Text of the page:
EVGA is dropping nVidia, leaving the GPU market

https://www.youtube.com/watch?v=cV9QES-FUAM The nuances of the EVGA decision require watching the video, I’m not going to try to re-express them here. But EVGA has stopped building graphics cards and will not market any 4000 series cards even though some samples are floating around. EVGA will continue to sell 3000 series cards until their stock runs out. (Except for withholding a few for warranty and other such purposes.)

EVGA says that they notified nVidia in April. They have no plans to offer AMD or Intel graphics cards.

Why is EVGA doing this? They made lots of money as an nVidia partner, but I suspect they could not see any future profits. Does this mean that the 4000 series will lose big to AMD’s new products? Not really. It means that EVGA does not expect to make money on the high-end nVidia products, and they don’t see making it up on low-end card volume. :wink:


A bad partner is a liability, especially if your core offerings depend on that partner. If I can’t tell you about pricing or availability or even provide driver software to support product development before you’re supposed to launch, then I should expect to get dumped. If half this stuff is true, I can’t blame EVGA. And if they can’t see a point in investing to support AMD or (ha!) Intel ARC, then yeah, exit the market.

Good luck to them with the motherboard business and whatever else they have going for them. AMD should and I’m sure will weigh cozying up to them right about now.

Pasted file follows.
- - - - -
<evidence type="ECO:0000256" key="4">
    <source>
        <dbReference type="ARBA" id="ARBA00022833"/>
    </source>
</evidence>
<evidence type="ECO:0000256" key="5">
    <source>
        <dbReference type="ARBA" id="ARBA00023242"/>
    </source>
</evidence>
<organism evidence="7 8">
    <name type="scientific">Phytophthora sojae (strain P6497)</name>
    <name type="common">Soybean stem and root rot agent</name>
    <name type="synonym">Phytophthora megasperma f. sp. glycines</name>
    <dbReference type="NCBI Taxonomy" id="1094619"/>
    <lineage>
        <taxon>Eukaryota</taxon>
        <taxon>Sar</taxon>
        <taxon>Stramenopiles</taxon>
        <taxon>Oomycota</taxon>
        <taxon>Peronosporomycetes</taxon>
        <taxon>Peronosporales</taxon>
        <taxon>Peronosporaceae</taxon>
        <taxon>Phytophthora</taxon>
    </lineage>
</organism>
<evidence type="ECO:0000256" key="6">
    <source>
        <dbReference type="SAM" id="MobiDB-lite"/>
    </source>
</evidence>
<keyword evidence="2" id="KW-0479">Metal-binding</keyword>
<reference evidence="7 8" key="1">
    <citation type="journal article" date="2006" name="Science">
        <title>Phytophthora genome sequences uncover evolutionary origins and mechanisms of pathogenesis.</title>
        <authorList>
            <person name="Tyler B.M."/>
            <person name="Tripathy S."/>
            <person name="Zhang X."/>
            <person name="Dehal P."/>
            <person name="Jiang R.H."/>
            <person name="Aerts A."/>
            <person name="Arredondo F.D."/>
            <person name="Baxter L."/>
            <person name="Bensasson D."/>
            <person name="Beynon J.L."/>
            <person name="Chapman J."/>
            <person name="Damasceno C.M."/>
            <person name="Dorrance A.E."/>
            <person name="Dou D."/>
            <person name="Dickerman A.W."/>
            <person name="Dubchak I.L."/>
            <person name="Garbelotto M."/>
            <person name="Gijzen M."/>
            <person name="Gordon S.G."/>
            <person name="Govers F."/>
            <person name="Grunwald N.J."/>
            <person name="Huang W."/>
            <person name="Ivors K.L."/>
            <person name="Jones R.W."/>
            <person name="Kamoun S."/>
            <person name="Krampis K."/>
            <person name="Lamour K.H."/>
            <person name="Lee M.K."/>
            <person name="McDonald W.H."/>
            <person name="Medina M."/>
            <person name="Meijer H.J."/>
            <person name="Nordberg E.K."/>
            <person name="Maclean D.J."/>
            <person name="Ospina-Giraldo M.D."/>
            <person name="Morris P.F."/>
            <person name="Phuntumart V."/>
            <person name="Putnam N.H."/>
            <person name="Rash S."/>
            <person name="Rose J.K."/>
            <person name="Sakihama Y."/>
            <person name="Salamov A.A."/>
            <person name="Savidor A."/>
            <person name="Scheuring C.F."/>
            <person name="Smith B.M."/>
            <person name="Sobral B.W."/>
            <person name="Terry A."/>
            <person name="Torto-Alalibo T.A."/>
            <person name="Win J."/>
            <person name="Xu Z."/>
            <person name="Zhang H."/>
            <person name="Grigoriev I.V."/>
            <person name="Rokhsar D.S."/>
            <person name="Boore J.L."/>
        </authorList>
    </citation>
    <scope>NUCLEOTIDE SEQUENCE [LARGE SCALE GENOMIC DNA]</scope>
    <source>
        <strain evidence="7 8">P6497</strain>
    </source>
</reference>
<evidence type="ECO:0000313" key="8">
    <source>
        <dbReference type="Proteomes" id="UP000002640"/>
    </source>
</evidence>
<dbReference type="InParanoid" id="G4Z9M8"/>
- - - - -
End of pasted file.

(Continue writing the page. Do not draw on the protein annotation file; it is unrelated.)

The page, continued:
EVGA is reportedly making the decision to no longer work with Nvidia because it feels the company was a bad partner, according to both Gamers Nexus and JayzTwoCents. The company claims that Nvidia wouldn’t tell EVGA how much it would have to pay to obtain GPU cores before publicly announcing the price of cards like the RTX 3080, which made it difficult for EVGA to figure out how much it would have to charge for its own products, built around Nvidia’s tech. According to JayzTwoCents, Nvidia sent the drivers required to take full advantage of its GPUs to journalists before it sent them to EVGA and would keep the manufacturer in the dark about how many GPUs it would get to integrate into its own designs and products.

Gamers Nexus also reports that EVGA has to sell high-end cards like the RTX 3080 or 3090 at a loss of “hundreds of dollars” in order to keep its prices even remotely competitive with Nvidia’s own Founders Edition cards.

When asked for a response to these allegations, Nvidia spokesperson Bryan Del Rizzo told The Verge in an email that the company “had a great partnership with EVGA over the years and will continue to support them on our current generation of products. We wish Andrew and our friends at EVGA all the best.”

EVGA told Gamers Nexus that it intends to stay in business and won’t lay off any of its employees. However, it seems extremely likely that the company will have to get smaller or make huge expansions on other projects — the company also makes power supplies, motherboards, and other PC components and accessories, but it’s mostly known for its graphics cards. On the about section of its website, the first thing the company notes is that it’s “one of the top NVIDIA authorized partners in channel sales throughout North America.”